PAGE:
By James Tabafunda
NORTHWEST ASIAN WEEKLY
Community leaders in Little Saigon and Jackson Place are glad their collective voices were heard and key issues have been worked out for the neighboring Dearborn Street Development Project. They have agreed not to oppose the construction of the $300 million multi-use commercial development before the Seattle City Council or in court.
After 30 meetings over the last three years, a group of community organizations — known as the Dearborn Street Coalition for Livable Neighborhoods (DSCLN) — and Ravenhurst Development signed a Community Benefits Agreement on Aug. 29 at Seattle City Hall.
Darrell Vange, president of Ravenhurst Development, said, “It was clear to us that the city wanted proof that we have listened to the community, worked closely with the community and come up with a project and project mitigations that address the community’s issues.”
With community support now in writing, Ravenhurst Development and partner TRF Pacific move forward in seeking building permits from the city’s Department of Planning and Development to create 45,000 square feet of office space and 600,000 square feet of retail.
The agreement for the commercial development — future home to 50 shops and a Target store — states the developers will provide the following:
– At least 200 units of affordable housing, including 120 units affordable at 50 percent of median income.
– At least 70 units of family housing, including 50 units of affordable family housing, including both 2- and 3-bedroom units.
– $2 million to support Little Saigon businesses, nonprofit organizations and neighborhood traffic improvements.
– Public use of plaza space for community events.
Quang Nguyen, executive director of coalition member the Washington Vietnamese American Chamber of Commerce (WVACC), said, “When we went in and throughout the process, we wanted to get the best deal possible for the community, and I think that’s why it took so long.”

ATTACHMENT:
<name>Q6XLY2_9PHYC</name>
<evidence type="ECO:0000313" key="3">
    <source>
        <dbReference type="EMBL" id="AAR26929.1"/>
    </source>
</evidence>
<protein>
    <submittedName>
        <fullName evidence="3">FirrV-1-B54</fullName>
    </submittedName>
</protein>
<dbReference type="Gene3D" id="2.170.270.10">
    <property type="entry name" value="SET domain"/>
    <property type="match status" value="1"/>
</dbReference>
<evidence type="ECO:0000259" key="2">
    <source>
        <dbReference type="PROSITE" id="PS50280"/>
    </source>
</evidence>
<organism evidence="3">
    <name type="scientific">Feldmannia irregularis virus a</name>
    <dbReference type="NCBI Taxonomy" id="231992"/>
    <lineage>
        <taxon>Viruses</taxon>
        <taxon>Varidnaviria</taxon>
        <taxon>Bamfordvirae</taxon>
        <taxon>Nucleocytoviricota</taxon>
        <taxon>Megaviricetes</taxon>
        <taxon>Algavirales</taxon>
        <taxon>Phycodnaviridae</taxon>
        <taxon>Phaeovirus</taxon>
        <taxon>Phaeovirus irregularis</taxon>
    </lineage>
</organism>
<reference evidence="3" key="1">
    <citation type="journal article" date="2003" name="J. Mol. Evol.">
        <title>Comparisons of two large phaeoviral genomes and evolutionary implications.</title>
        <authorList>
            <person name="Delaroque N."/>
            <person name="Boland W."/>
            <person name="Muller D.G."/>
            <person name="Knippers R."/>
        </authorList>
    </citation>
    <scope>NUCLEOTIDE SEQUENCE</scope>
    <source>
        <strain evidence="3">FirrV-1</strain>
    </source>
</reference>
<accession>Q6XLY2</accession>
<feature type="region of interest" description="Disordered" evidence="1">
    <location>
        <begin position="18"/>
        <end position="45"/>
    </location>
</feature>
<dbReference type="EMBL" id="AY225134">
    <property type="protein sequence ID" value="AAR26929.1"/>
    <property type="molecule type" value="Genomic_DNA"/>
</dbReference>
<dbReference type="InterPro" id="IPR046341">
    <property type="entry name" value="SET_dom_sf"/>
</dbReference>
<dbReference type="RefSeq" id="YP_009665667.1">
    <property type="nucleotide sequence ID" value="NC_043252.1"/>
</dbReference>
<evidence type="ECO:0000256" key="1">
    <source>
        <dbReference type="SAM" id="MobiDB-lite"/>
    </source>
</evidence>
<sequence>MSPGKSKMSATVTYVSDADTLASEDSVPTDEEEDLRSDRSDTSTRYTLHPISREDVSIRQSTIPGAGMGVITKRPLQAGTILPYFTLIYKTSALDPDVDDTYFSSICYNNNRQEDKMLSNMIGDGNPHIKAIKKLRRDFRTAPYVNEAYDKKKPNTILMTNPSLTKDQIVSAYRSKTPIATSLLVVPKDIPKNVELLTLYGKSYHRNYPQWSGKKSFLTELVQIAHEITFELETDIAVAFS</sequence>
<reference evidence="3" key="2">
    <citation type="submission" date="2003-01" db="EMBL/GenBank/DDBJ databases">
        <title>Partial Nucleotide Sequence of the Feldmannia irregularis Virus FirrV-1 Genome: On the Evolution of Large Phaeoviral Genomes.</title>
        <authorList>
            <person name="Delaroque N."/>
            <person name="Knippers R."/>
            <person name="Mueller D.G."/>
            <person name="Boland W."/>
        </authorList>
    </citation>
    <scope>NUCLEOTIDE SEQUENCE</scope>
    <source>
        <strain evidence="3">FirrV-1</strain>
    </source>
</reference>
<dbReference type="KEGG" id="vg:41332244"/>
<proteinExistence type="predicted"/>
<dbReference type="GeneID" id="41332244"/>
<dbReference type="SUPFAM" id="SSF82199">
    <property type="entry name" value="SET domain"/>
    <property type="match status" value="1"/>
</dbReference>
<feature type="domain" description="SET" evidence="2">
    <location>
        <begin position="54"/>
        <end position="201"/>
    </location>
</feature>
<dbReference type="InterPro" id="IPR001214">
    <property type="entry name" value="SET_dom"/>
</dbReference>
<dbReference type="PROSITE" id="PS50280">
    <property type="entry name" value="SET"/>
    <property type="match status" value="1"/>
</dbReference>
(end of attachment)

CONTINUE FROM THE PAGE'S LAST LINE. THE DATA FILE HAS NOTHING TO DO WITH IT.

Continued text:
DSCLN members who joined WVACC in signing the 39-page agreement include Puget Sound Sage, Jackson Place Community Council, and Hod Carriers and General Laborers Union Local 242.
A few of DSCLN’s 42 member organizations oppose the agreement. David West, executive director of Puget Sound Sage, said, “It is a great achievement, but no agreement will make everyone completely happy.”
“We’re very pleased we finally reached agreement with them,” said Vange about negotiations with DSCLN. “It was a long, protracted, difficult process, but it was an agreement we both wanted to reach so, ultimately, after a lot of work, we got there.”
“Throughout this negotiation, we were looking for tools, for mechanisms that could help the commercial district in Little Saigon thrive beside us,” he added. “I think the process we went through and the education both for us and for community members is just as important as the agreement that we reached.”
Goodwill will remain in its present location, but will trade its land for a brand-new 120,000-square-foot facility and retail store.
“I was elated. I was thrilled that that happened because it was just really important to me that there be agreement,” said Ken Colling, Goodwill’s president and CEO. “I like to have people get along. This is a significant step.”
He added, “We will be able to get a new facility that will increase our capacity for serving the community through our job training and also a better environment for our customers. Target and our Goodwill services will wind up providing a lot more jobs right here for the local community.”
Nguyen acknowledges the contributions of one individual during the negotiations. He said, “Within the last couple of months, we got closer and closer to the common ground that we were seeking.”
Before the Seattle City Council conducts a final review of the Dearborn Street Development Project, public hearings on rezoning, an appeal and street vacation are scheduled.
Dearborn Street is expected to open in 2012.”
“I think that we have a fair deal,” said Nguyen. “No deal is perfect, but I think that we have an agreement that can be built on.”
To view the Community Benefits Agreement, go to www.jacksonplace.org. For more information about the Dearborn Street Coalition for Livable Neighborhoods, go to dearbornstreetcoalition.org. For more information about Dearborn Street Project, go to www.godearbornstreet.com.
James Tabafunda can be reached at firstname.lastname@example.org.